November 15, 2011 by David Gillaspie
by David Gillaspie (submitted to NPR Three Minute Fiction)
Ray picked up Roxanne from the pet store on her closing nights.
“Your call,” he said while his daughter opened the car door. “Make it and live with it. There’s no replay booth.”
“The man likes rats,” she said. “That’s my call.”
They waited in the strip mall for a break in traffic.
“He’s got snakes and feeds them rats. Either pretend not to know, or stop selling him rats,” Ray said.
“If he doesn’t buy from me, he goes someone else. It’s not like he’s an animal abuser even if he feeds his snakes,” she said.
A tanker truck started slow and Ray slipped in front of it.
“You don’t sell snakes to rat people.”
“There’s a reason. Rats don’t eat snakes, Dad. I think you know that. Besides, I don’t sell snakes.”
Roxanne stood behind the counter the first time the snake man asked about rats.
“Then why sell him rats?” Ray said. “You’re not keeping a secret very well.”
“It’s not a secret and it’s not against the law,” she said. “He’s new in town and cute.”
“You know he’s got big snakes if he’s buying big rats. Why not guinea pigs or rabbits?” Ray said.
“Those are pets.”
“And a rat isn’t?”
“A creepy pet. There’s no sewer rabbit, or dock guinea pig.”
They drove past a theater showing India movies. Posters covered the walls.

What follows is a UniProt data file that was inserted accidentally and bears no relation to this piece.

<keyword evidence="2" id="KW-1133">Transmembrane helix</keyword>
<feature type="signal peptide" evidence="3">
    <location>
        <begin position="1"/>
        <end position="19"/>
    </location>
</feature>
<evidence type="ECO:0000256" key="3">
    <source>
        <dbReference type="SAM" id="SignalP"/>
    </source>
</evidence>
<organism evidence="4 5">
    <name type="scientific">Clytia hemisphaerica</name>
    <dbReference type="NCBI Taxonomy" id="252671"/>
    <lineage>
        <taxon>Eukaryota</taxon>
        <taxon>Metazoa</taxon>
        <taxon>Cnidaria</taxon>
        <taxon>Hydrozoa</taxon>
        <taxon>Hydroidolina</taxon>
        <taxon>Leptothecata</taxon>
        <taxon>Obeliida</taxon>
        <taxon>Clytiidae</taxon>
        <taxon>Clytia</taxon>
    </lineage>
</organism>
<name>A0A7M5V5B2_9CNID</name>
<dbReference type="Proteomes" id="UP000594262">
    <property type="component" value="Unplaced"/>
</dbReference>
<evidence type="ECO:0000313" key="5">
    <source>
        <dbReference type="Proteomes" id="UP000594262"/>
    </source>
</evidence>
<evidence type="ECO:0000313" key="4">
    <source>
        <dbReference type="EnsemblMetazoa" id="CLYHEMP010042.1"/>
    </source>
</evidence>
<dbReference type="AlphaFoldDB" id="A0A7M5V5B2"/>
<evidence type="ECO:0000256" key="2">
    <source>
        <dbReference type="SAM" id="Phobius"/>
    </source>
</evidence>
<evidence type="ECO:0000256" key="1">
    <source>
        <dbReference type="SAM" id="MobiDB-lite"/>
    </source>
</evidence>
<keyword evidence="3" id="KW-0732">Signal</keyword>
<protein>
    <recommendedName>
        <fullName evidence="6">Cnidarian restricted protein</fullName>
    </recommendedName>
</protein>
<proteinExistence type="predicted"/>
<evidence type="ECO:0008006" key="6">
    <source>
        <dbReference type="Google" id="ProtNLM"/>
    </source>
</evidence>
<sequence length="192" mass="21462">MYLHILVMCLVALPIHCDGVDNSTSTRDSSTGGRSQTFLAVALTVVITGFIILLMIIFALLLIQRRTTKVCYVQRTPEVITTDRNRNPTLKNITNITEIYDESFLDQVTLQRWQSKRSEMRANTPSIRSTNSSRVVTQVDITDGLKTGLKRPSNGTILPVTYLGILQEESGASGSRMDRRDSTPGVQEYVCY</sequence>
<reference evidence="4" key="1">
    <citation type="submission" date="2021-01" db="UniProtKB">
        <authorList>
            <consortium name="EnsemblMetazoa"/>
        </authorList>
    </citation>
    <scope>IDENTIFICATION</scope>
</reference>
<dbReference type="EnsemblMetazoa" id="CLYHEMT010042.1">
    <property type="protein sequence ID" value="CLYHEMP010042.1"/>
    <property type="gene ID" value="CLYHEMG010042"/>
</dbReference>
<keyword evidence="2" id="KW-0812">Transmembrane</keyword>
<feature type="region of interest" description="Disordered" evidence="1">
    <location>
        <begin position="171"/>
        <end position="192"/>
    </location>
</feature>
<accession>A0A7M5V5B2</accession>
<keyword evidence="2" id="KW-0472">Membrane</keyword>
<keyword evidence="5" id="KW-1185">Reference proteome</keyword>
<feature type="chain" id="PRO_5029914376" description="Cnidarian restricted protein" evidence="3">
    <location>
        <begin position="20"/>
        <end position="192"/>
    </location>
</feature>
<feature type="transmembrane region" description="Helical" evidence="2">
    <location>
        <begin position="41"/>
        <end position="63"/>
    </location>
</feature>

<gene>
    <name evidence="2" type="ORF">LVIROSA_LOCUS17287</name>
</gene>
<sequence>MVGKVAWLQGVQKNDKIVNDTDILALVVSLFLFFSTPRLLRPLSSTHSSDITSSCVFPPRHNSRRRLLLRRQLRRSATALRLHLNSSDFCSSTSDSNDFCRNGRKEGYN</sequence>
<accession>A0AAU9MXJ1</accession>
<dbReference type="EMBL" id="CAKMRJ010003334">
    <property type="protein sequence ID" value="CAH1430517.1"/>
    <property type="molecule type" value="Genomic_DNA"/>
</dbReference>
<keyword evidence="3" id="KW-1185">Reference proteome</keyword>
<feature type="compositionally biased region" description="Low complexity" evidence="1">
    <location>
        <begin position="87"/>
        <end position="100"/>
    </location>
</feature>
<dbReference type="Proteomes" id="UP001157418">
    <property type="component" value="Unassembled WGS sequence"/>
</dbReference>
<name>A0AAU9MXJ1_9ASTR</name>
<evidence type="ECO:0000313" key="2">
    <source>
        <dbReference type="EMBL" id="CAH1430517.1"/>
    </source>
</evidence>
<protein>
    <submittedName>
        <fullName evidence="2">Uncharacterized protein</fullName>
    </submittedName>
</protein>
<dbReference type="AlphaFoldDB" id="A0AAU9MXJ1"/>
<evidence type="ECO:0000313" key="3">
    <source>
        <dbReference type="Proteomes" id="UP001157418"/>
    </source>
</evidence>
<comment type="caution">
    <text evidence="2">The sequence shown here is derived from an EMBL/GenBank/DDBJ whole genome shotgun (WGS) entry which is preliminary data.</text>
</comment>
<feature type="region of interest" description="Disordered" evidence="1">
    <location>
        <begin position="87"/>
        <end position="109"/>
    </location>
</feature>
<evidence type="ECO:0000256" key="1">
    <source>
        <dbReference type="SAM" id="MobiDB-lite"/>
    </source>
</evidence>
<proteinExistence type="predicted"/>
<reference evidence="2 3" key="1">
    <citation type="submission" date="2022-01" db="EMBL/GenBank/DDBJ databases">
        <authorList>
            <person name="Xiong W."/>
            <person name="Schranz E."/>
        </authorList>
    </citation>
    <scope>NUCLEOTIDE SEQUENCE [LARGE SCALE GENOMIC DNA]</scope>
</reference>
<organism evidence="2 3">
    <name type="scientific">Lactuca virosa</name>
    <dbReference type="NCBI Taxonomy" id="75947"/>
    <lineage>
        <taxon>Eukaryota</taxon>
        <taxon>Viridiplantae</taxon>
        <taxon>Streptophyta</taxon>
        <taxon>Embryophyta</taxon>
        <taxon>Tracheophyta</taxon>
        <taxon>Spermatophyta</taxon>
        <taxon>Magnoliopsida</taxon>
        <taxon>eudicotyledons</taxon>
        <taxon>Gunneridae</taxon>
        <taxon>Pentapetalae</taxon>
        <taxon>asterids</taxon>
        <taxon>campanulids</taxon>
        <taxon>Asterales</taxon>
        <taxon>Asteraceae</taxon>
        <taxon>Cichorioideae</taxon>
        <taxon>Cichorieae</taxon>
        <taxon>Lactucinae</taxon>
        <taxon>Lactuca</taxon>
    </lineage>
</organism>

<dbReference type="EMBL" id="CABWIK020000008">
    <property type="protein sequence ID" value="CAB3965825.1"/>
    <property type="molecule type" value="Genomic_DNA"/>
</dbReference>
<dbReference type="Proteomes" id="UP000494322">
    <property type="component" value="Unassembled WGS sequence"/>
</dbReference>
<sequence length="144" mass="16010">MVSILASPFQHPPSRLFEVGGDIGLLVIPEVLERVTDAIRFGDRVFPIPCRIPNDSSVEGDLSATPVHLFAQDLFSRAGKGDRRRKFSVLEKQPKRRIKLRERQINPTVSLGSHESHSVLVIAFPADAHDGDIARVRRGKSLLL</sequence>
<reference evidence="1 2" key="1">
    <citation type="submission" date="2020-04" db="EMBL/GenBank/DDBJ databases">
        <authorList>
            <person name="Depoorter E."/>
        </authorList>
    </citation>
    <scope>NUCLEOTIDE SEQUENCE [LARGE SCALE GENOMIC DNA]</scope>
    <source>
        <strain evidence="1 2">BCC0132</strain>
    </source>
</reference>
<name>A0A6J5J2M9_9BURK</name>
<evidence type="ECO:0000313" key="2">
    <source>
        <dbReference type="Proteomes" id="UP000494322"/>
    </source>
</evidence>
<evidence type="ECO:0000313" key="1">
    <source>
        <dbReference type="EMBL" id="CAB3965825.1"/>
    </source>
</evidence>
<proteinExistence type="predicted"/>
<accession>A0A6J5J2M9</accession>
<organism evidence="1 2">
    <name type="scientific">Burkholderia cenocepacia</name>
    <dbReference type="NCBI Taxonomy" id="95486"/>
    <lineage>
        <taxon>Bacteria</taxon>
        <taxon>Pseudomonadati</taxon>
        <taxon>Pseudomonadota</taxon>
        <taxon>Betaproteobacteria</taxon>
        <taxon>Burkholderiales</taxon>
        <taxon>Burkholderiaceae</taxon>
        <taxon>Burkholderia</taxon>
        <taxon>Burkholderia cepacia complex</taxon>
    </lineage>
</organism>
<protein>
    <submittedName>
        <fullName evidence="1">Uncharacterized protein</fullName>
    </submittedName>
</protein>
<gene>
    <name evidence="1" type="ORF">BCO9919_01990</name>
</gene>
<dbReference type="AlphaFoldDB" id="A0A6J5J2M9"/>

“It’s a Bollywood plot. ‘Snake charmer buys rats from pet store while charming the staff.’ That would be you, Roxanne.”
“He’s nice enough,” she said. “He comes in, picks a rat, and leaves. No charm, yet.”
“So he’s not King Rat, or Willard, or Ben, or some rat man? Just feeding snakes? That’s nice.”
A restaurant sign lured traffic with a meat loaf special.
“Okay, Dad, who would I call? The snake catcher? The serpent police? There’s no big story. He’s not hoarding ponies. Rats and snakes aren’t news unless something goes really wrong.”
The traffic line crawled by a store selling high school letterman jackets.
“We know a woman who loved snakes until her husband’s python crawled out of its cage.”
“Where was it?”
“Not in the cage. The woman locked herself in the bathroom until her man found it. She locked both of them out of their apartment until he got rid of it.”
“An albino python in LA. They sold it to a movie company. The next time you see a movie with a snake, watch the credits for Pete the Python.”
“Not very exotic for an exotic pet.”
“The husband said he could tell when Pete was in a good mood.”
A brake shop slid by on the right.
“Let me guess: it was in a good mood after dinner?”
“That’s what the wife thought when she went downstairs one morning to an empty cage.”
“That it was hungry?”
“And she was dinner.”
“That never happens.”
“It does if someone has seen too many Tarzan movies. Snakes always drop on the women in the jungle so Tarzan can save them.”
“Or a lion jumps out.”
Ray turned at a gas station and headed toward their house.
“Is that why Mom left?” Roxanne asked. “For drama?”
“She didn’t leave us, she left this town. We didn’t.”
“It seems like a new town since she left.”
“Like a breath of fresh air, honey.”
“Do you miss her?”
“Let’s talk about rats and snakes.”
“Would she let you have a snake?”
“It was the other way around.”
Wisteria grew over the gate to their house.
“You could have saved her, just like Tarzan.”
Ray moved a vine out of their way.
“Yes I could, just like this.”
Roxanne dipped under as if it were a real snake.
“It’s good to practice saving.”
“Your Jane is out there, Dad. She’s waiting under the snake tree.”
“Probably in your snake guy’s yard.”